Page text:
태터데스크 관리자

도움말
닫기
적용하기   첫페이지 만들기

태터데스크 메시지

저장하였습니다.


First-years arriving on campus may be horrified to learn that instead of receiving the 14th-best education in the country, they will be getting the 16th best. Brown fell two places in the latest edition of U.S. News & World Report's annual college and university rankings, released on its Web site Aug. 21.

Despite the drop in this overall ranking, Brown retained its spot as the school with the second-happiest students in the nation, behind Clemson University, in the Princeton Review's annual college rankings, released in July.

The test prep company also ranked the University as having the 7th-best college radio station and the 15th-best college theatre.

When told about Brown's fall in the rankings, many students shrugged their shoulders and expressed mild displeasure.

"In the top 20, they're all pretty good," Lingke Wang '12 said. "Dropping two points doesn't necessarily mean Brown has become a worse school."

The reason for the change in Brown's ranking was not immediately clear, as this year's survey used an identical methodology to last year's, according to Robert Morse, director of data research at U.S. News. Morse described the change in the University's ranking as "minuscule."

"Two places is a micro-movement when dealing with 260 schools," Morse said.

The U.S. News rankings, published annually since 1985, are based on 15 different measurements, including retention, selectivity and peer assessment. Brown generally performs very well in selectivity and retention - this year scoring the fifth-highest graduation and retention rate, the ninth-highest selectivity rate, and a predicted graduation rate of 93 percent - but usually ranks lower in categories like financial resources.

Brown's faculty-to-student ratio improved from 9-to-1 last year to 8-to-1 this year with 70.3 percent of classes having under 20 students. The University's peer assessment score fell slightly as did its faculty resources ranking and selectivity ranking, although the survey used the Fall 2007 admissions rate of 14 percent, not the Fall 2008 rate of 13.3 percent.

In the past, critics have said that college rankings can be misleading and encourage colleges to distort their data through measures like accepting more early decision applicants in order to improve their yield rate, which moves them up in the rankings.

U.S. News has tried to counter these criticisms in recent years by removing controversial criteria such as yield rates, and by including a survey of high school guidance counselors. In the latest issue, Brown tied Cornell as the fifth-best university in that survey.

Last year, Barnard, Sarah Lawrence, Kenyon and several other colleges joined a growing group of dissenters against the rankings and declined to participate in the magazine's annual survey, which asks college administrators to assess peer institutions. The percentage of colleges whose administrations filled out the peer review surveys fell to an all-time low of 46 percent this year, according to an Aug. 27 article in the Yale Daily News, although it was not clear which schools' administrators purposefully declined to fill out the survey and which lacked the time or resources to do so.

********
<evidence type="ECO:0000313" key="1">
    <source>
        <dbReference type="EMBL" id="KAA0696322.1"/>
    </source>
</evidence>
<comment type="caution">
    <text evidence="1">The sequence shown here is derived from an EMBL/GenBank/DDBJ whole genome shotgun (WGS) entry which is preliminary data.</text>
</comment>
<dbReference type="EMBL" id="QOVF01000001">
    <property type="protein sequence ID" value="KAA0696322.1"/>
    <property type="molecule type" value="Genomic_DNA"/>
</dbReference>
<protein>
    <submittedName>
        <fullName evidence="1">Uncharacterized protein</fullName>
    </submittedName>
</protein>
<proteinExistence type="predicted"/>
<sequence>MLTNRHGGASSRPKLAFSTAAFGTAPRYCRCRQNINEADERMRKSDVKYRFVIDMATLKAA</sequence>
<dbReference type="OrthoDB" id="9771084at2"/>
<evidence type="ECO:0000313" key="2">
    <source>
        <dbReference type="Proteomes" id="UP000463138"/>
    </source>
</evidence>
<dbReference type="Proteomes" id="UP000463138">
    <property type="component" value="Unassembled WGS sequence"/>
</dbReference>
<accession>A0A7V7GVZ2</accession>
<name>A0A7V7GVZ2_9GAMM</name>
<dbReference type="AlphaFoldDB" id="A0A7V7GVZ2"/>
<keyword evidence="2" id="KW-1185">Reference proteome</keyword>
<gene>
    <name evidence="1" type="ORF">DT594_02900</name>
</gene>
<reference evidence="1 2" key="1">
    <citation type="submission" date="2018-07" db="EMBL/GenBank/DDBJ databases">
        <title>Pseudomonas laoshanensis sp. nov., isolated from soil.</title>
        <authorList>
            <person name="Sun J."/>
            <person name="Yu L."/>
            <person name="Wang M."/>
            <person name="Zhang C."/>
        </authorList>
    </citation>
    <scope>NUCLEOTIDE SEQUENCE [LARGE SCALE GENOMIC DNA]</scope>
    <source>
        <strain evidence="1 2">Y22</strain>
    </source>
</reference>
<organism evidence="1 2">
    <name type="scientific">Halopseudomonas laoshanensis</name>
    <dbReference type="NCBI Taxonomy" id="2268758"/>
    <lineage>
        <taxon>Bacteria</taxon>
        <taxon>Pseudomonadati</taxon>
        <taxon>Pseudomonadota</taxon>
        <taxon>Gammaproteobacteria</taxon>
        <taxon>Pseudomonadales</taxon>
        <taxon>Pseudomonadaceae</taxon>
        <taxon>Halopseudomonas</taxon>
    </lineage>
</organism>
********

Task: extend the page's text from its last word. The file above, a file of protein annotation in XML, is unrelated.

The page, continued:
Provost David Kertzer '69 P'95 P'98 said there had "been some discussion about not participating" in the surveys, but that the University has no plans to tell administrators to stop or to take the more drastic step of refusing to send statistical data to U.S. News. Brown has stayed around roughly the same place in the rankings over the past decade and is not worried about the drop or about trying to manipulate the rankings, Kertzer added.

"It periodically gets thrown around that if we just got [SAT scores] up to a certain number it could catapult us up in the rankings. But do you want to be selecting students even more by their rankings? I like to think we make our decisions based on what we think would make the best classes," he said.

He added, "There are categories that we do pay attention to. For instance maximizing class ratio. That's been one of the goals of the plan for academic enrichment."

For the most part, incoming freshmen and current students said they'd looked at the U.S. News and Princeton Review rankings, but that these did not significantly affect their college choice.

"They're a good indicator, a good starting place," Maggie Goter '12 said. "But you have to go beyond them."

Danielle Desbordes '11 looked at college guides to see what range of schools her test scores fit in, but did not find all their information useful. "The faculty-to-student ratio, that's important. But is one more student going to make a difference to how you learn?" Desbordes said.

Roger Orf P'12 expressed a similar amount of faith in the rankings. "They're directional, but you can't take anything away from one school being number one one year and not the next."

Several students said the ranking mattered more to parents and people that are not very knowledgeable about American universities than to the students who actually choose to attend those schools.

"The only thing Chinese people care about is the ranking," said Ang Zheng '12, a student from China. "That's what our parents care about."



The Brown Daily Herald (Campus News)/ 08-30-2008

Posted by megan


티스토리 툴바